The scientific endeavor certainly exists...But at the popular level, this sense is weak. It is often still distorted by nationalistic attitudes, mediated through the popular press and largely smothered by American popular culture. At the popular and popularist level there is an insufficient sense of a common European-ness to provide a basis for a pan-European democratic process. The simple fact is that most Europeans today lack a sense of European identity sufficient to provide an adequate democratic basis for the common political structure that we have had to construct in order to protect and advance our common interests.
It is not easy today to rebuild a sense of a common European identity. In simple terms, not enough people think of themselves as European to be politically engaged with Europe. Our people's sense of being part of a common European culture remains too weak to comfortably carry the weight of the political structure that has had to be established in order to protect and advance collectively in a globalized world a common interest of a multiplicity of thought and the diverging standards of a number of quite small political states. Amongst those small political states for instance are France, Germany, Britain, Spain, Italy and Poland, as well as countries like Ireland and Denmark. In political terms they are [all] small states, it is just that some of them are smaller.
* The Enlightenment was a European intellectual movement that reached its high point in the 18th Century. Enlightenment thinkers were believers in social progress and in the liberating possibilities of scientific and rational knowledge. They were often critical of existing societies and were also hostile toward religion, which they viewed as imprisoning and inhibiting human thought with superstition.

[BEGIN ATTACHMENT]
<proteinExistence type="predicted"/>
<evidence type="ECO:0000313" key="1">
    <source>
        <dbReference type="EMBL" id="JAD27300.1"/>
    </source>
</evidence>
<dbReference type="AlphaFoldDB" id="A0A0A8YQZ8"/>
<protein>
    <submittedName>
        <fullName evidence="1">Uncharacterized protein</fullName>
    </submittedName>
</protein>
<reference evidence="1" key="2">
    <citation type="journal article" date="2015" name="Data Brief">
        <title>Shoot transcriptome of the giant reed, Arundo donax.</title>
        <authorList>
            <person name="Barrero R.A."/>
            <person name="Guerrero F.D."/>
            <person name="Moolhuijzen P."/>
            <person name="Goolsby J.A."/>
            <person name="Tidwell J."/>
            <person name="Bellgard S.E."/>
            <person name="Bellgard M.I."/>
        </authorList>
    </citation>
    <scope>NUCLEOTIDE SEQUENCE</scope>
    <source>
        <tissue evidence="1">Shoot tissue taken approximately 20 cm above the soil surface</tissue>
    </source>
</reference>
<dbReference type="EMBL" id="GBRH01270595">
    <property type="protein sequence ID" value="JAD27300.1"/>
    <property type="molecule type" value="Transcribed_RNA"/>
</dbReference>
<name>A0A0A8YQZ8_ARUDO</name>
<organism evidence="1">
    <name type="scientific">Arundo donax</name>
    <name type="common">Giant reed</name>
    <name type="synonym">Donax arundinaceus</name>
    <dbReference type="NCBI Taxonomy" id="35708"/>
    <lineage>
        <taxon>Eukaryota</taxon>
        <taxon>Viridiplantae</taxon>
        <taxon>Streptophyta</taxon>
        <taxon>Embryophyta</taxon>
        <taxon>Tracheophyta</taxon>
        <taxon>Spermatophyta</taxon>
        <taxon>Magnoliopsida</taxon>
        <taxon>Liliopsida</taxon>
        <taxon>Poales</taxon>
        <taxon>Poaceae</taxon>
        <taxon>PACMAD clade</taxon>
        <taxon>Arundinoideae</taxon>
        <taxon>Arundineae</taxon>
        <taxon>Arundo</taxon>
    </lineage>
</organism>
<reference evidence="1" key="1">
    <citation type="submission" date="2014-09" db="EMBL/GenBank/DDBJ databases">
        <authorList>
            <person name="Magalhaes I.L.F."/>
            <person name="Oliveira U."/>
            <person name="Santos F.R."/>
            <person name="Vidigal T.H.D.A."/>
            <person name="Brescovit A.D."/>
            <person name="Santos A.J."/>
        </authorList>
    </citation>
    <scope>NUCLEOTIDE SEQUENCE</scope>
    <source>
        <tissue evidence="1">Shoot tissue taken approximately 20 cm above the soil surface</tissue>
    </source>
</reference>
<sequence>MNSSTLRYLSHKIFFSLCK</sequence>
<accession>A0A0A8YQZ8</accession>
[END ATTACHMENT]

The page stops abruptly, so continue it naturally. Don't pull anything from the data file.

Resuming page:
Profile: Garret FitzGerald
He served three times as Irish Prime Minister (Taoiseach), heading two coalition governments, from July 1981 to February 1982, and from December 1982 to June 1987 as the seventh Taoiseach of the Republic of Ireland. He earlier severed as Irish Foreign Minister.
He was born on 9 February 1926. After studying economics and law at University College Dublin, he lectured (1959-73) in political economy at his alma mater. He was first elected to the Irish parliament (Dail) in 1969 as a member of the Fine Gael. He was minister of foreign affairs (1973-77), then became party leader and subsequently prime minister in 1981 as a result of a coalition with the Labour party. Although defeated in early 1982, FitzGerald regained power later that year and was again prime minister from late 1982 to 1987, when election losses caused him to resign as party leader. A moderate nationalist, he was the driving force behind the Anglo-Irish Agreement of 1985.
He retired from parliament in 1992 and since then he has written a popular weekly column every Saturday in The Irish Times and been involved in many international activities. He came out of retirement to campaign for a yes vote in the second Nice Referendum, held in 2002.
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The above speech was made at Chatham House (Royal Institute for International Affairs) in London on 28 January 2005. It formed part of an event called Europe: United or Divided by Culture which was organized by The European Cultural Foundation (UK National Committee), the Chatham House European Programme and International Intelligence On Culture.
This is the first part of a four-part article. The second part can be found here.